No ifs or butts, you could start saving your life right now
TAKE a deep breath.
From the moment you quit smoking, your health starts to improve and on World No Tobacco Day today, health professionals are urging smokers to kick the habit.
Nambour General Hospital director of respiratory medicine Dr Michael Bint said that given the number of smokers on the Sunshine Coast, 10% of people aged over 40 would have serious lung disease - chronic obstructive pulmonary disease.
"We've got 30,000 with smoking-related lung disease," he said. "Most of them don't know they've got it."
Dr Bint said every year, about 300 people on the Coast developed lung cancer, and almost all were smokers.
He said 90% of people diagnosed with lung cancer died.
Today, the World Health Organisation is reiterating its call for a global ban of all tobacco advertising, promotion and sponsorship.
NPS MedicineWise clinical advisor Philippa Binns said tobacco killed about six million people every year, and almost half of lifetime smokers would die from diseases caused by smoking such as a heart attack, stroke, emphysema, and throat or lung cancer.
"It's worth remembering that when you quit smoking you'll feel the health benefits immediately," she said.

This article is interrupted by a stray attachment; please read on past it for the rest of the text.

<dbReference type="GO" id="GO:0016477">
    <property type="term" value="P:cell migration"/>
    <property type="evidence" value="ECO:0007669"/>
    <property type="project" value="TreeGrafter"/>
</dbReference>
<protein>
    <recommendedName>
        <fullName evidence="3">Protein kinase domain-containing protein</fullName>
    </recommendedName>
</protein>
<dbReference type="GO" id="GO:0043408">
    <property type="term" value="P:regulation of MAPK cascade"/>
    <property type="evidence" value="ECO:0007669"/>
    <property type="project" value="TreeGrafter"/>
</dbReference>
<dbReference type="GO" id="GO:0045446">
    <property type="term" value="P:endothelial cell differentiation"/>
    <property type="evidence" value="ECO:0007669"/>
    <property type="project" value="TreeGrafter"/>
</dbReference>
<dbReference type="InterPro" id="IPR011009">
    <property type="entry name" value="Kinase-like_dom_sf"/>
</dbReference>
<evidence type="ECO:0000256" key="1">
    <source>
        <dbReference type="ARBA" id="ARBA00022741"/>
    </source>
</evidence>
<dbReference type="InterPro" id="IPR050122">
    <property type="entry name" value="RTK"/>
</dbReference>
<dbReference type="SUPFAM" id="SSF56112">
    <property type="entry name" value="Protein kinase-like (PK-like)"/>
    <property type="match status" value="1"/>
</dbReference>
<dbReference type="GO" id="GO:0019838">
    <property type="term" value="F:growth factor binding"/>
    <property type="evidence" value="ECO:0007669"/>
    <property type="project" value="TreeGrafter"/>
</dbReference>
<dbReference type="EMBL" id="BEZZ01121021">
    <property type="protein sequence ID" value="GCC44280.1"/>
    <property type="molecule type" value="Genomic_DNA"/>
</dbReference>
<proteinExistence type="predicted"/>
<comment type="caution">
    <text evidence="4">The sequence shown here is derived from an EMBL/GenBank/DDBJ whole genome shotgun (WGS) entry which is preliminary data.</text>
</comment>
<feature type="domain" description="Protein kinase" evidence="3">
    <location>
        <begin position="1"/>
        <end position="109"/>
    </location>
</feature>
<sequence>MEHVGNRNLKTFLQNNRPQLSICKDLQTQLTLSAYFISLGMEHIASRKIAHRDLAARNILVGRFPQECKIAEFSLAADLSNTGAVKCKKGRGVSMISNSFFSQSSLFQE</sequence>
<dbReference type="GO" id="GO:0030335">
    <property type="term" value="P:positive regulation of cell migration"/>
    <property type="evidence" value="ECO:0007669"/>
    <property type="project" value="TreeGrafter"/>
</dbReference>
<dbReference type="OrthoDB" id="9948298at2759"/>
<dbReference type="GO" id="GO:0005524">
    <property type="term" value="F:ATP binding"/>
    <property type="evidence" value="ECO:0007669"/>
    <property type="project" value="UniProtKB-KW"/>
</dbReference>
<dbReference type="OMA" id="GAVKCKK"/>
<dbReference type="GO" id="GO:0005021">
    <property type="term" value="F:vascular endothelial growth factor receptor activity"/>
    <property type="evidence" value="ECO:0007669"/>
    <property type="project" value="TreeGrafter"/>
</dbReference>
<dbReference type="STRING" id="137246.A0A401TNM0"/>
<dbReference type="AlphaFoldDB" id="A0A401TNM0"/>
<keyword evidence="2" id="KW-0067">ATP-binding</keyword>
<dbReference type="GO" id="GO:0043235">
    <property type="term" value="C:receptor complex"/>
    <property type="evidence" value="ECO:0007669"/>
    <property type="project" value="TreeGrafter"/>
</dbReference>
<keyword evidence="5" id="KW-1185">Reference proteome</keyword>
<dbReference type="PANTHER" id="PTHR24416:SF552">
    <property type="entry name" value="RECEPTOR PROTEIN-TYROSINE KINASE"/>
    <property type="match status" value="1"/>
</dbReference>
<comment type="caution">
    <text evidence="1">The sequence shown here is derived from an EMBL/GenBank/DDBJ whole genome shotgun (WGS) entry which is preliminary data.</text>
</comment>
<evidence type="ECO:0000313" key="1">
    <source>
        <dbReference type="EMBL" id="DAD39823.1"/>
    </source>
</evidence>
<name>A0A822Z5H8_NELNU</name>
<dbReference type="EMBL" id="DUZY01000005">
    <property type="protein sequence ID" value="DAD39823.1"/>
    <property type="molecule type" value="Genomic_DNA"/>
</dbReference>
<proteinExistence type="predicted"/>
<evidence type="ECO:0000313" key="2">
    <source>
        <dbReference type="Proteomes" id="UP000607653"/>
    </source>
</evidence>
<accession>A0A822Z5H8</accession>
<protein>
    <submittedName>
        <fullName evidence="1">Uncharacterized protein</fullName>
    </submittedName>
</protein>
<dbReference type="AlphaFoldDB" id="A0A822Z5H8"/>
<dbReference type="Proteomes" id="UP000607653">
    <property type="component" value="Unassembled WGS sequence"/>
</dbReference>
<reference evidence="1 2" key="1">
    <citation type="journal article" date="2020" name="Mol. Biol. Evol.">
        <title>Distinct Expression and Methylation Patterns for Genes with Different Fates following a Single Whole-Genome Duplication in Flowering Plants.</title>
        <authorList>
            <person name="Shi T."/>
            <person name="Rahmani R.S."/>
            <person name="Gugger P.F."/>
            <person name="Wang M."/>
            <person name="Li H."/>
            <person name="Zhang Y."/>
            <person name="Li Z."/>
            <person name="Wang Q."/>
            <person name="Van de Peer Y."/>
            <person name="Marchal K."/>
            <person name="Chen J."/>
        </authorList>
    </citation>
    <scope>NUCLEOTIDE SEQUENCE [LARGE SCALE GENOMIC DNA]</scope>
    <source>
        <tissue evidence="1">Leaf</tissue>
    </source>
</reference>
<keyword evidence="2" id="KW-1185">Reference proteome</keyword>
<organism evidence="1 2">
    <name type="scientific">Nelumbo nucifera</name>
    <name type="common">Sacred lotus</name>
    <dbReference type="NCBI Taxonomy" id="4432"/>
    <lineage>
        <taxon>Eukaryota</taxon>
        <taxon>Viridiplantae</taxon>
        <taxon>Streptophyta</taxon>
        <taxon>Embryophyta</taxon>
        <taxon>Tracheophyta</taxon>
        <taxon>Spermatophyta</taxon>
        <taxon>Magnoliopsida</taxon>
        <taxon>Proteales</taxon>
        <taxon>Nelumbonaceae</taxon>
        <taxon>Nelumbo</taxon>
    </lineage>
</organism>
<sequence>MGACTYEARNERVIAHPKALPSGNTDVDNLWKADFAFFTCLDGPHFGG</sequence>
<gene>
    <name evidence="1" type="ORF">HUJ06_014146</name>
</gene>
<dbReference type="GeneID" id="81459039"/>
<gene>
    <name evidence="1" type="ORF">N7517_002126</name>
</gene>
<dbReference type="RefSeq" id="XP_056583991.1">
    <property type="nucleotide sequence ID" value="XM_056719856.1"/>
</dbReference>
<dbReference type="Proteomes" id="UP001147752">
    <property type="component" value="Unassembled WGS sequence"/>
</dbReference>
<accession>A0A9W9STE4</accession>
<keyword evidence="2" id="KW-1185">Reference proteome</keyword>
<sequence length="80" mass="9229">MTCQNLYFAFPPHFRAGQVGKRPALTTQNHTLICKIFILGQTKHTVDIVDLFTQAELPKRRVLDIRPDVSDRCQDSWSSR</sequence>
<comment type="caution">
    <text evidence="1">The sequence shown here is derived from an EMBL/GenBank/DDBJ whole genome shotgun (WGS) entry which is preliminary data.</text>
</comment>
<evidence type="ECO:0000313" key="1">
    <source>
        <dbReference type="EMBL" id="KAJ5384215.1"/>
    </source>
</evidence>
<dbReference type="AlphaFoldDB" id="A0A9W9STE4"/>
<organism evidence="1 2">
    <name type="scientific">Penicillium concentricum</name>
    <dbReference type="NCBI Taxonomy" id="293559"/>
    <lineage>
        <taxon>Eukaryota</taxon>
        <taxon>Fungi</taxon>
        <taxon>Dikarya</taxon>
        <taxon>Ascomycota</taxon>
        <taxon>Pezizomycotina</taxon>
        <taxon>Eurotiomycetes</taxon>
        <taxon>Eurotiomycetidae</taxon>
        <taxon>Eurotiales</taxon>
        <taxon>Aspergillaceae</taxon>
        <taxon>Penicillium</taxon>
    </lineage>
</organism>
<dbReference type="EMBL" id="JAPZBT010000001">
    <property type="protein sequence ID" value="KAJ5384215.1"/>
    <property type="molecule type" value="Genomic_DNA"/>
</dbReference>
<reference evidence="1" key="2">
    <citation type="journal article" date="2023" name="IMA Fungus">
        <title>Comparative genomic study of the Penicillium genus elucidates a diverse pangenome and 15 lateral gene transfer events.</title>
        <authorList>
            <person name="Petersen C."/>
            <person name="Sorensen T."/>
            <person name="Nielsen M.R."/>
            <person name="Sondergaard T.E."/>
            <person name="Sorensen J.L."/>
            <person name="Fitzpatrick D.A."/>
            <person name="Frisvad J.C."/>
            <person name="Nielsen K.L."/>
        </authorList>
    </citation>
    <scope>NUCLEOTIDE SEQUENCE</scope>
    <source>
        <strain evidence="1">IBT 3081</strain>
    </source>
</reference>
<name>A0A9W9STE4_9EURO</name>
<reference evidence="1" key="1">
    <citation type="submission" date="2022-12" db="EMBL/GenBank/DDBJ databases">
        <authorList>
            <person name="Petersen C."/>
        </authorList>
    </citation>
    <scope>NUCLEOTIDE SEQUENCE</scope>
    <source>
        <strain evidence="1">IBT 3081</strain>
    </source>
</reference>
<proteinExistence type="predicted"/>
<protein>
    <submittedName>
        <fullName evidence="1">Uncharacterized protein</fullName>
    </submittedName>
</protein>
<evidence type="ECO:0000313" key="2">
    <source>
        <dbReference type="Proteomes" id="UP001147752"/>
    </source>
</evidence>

"Within days, you'll be breathing and moving around more easily.
"At one year, your chance of having a heart attack is halved and at 10 years, your chance of dying of lung cancer is also halved."
Cancer Council Queensland is calling on the State Government to ban smoking in public places.
"There are major health risks from inhaling tobacco smoke, including a 30% increased chance of developing lung cancer," spokeswoman Katie Clift said.
Call Quitline on 131 848.
>> Deadly facts
- On the Sunshine Coast, about 12% of people smoke daily, lower than the state average of 14%.
- This year, about 3000 Queenslanders will die from a tobacco-related disease, with about 300 of the deaths caused by second-hand smoke.
- Passive smoke is linked to heart disease, lung cancer and respiratory conditions in adults, and asthma, SIDS and allergic respiratory diseases in children.